Cafcass figures, divorce reform and domestic violence: The last week in family law

The latest figures for care applications and private law demand, for August 2018, have been published by the Children and Family Court Advisory and Support Service (‘Cafcass’), the organisation that represents children in family court cases. In that month the service received a total of 1,179 new care applications. This is 5.1% lower than the figure for August 2017 and 51 applications fewer than August 2018. The total number of applications from January 2018 to August 2018 is 9,489 compared with 9,644 for the equivalent period in 2017. As to private law demand, Cafcass received a total of 4,019 new private law cases. This is 10.5% increase on the August 2017 figure. Monthly private law demand in August exceeded 4,000 for the first time since July 2013.

The Justice Secretary David Gauke has confirmed that the Government plans to introduce a system of no-fault divorce. In a press release from the Ministry of Justice he said: “Marriage will always be one of our most important institutions, but when a relationship ends it cannot be right for the law to create or increase conflict between divorcing couples. That is why we will remove the archaic requirements to allege fault or show evidence of separation, making the process less acrimonious and helping families look to the future.” The proposals are set out in a government consultation launched on the 15th of September, and will apply to marriages and civil partnerships. Proposals detailed in the consultation include retaining the sole ground for divorce: the irretrievable breakdown of a marriage; removing the need to show evidence of the other spouse’s conduct, or a period of living apart; introducing a new notification process where one, or possibly both parties, can notify the court of the intention to divorce; and removing the opportunity for the other spouse to contest the divorce application. The consultation also seeks views on the minimum timeframe for the process between the interim decree of divorce (decree nisi) and final decree of divorce (decree absolute). This will allow couples time to reflect on the decision to divorce and to reach agreement on arrangements for the future where divorce is inevitable.

Male domestic violence victims lack support despite being the focus of an increased number of reported attacks, a charity has said. Police in England and Wales recorded 149,248 incidents in 2017 – more than double the number reported in 2012. The charity ManKind Initiative, which helps men escaping abuse, said that while a third of domestic abuse victims were men, only 0.8% of refuge beds were reserved for them. It said that although there were over 3,600 beds in safe houses for women, only 20 in the whole of England were set aside for men, with none at all in London. As a result, some men are forced to travel huge distances, sometimes over 150 miles, to get help. The ManKind Initiative is now calling for dedicated support for male victims to be established across the UK. Mark Brooks, a spokesman for the charity, said a “failure to ensure a basic level of support across the country will fail those men and, of course, fail their children where they are involved.”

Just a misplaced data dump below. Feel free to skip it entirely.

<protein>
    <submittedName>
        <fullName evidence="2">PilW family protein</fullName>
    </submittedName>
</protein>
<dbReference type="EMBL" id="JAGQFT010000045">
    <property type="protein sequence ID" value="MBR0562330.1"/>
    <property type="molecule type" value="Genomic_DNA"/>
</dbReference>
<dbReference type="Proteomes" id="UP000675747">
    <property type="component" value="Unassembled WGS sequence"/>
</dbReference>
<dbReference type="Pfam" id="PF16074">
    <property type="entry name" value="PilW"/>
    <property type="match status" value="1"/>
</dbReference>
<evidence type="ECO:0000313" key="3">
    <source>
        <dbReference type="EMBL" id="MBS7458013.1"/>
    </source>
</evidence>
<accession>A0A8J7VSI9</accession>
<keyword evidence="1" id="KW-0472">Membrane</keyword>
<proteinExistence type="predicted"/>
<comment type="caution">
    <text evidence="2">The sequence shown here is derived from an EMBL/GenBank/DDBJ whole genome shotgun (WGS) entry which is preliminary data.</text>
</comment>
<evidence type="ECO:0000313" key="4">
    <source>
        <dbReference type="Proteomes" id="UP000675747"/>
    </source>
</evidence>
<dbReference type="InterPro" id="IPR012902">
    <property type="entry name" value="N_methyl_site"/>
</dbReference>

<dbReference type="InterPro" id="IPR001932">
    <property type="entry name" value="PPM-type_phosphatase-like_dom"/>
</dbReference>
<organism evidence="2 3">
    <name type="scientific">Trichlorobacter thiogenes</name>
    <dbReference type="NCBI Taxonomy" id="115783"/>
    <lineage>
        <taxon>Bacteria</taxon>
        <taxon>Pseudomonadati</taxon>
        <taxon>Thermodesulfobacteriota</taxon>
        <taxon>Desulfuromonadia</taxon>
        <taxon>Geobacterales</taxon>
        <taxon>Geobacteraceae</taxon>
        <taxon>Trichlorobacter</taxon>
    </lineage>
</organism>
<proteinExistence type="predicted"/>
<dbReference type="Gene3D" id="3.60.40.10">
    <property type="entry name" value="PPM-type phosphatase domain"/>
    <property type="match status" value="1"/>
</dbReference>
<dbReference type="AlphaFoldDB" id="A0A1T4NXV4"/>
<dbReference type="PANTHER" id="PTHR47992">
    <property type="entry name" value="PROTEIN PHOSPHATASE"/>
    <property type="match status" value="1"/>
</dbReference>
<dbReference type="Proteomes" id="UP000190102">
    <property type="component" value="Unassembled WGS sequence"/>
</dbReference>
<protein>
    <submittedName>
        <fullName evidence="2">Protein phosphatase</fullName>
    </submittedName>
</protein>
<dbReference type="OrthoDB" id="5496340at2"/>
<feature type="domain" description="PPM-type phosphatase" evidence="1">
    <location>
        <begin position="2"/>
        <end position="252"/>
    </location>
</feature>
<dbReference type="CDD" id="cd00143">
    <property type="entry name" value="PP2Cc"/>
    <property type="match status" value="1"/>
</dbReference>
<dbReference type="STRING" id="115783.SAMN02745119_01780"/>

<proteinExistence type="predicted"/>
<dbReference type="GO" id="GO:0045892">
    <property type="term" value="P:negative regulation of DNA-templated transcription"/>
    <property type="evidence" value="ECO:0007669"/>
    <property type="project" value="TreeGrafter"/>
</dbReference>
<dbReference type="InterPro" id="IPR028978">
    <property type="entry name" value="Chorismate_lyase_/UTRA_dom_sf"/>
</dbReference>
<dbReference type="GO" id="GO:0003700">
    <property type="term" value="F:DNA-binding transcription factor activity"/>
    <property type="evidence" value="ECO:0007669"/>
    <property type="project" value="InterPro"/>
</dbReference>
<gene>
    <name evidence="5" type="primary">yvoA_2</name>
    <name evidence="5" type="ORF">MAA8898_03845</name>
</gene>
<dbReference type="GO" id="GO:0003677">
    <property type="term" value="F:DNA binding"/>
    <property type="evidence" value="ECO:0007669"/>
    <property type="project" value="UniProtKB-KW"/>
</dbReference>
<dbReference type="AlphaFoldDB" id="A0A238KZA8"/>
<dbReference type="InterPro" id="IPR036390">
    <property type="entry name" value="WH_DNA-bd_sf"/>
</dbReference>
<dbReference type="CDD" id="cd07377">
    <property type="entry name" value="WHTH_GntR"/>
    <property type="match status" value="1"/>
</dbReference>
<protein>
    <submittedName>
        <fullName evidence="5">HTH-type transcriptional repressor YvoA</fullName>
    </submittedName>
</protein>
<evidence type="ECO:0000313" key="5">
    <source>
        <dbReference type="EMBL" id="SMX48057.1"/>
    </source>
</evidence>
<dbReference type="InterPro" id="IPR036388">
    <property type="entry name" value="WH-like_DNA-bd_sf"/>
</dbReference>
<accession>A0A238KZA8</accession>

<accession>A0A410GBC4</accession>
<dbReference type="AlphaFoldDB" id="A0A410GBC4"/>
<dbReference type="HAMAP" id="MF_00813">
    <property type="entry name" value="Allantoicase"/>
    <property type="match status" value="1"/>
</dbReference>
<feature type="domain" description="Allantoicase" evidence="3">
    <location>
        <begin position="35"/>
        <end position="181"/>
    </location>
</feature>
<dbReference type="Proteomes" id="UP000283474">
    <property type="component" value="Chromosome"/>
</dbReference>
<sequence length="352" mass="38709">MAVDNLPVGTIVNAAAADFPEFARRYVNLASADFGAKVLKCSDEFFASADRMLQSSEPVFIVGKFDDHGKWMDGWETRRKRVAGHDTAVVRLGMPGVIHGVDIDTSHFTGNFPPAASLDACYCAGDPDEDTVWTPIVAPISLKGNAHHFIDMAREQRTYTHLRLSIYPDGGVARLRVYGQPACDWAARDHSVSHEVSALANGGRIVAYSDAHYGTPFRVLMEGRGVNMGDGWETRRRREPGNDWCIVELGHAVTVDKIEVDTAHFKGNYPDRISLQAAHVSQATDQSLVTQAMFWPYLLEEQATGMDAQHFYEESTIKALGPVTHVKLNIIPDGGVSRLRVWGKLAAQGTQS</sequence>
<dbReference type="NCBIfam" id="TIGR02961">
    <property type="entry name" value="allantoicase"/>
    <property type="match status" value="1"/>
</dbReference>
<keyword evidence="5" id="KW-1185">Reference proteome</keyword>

And finally, a High Court judge has ordered that a husband may not pay any money to his solicitors, unless he pays the same amount to his wife’s solicitors. In the case the husband had failed to comply with various orders of the court, including an order to pay the sum of £40,000 per month to cover the wife’s legal costs. The husband claimed that he could not afford to make the payments, but he was able to pay the sum of £95,000 to his own solicitors. Hearing the case, Mr Justice Holman said that it was “intolerable and an affront to justice” that the husband had paid such a sum to his own solicitors, at the very time when he was already in arrears and getting further into arrears with his wife. Accordingly, he made an injunction prohibiting the husband from paying any further money to his solicitors unless he paid an equal amount (i.e. pound for pound) to the wife’s solicitors, in satisfaction of the sums he owed.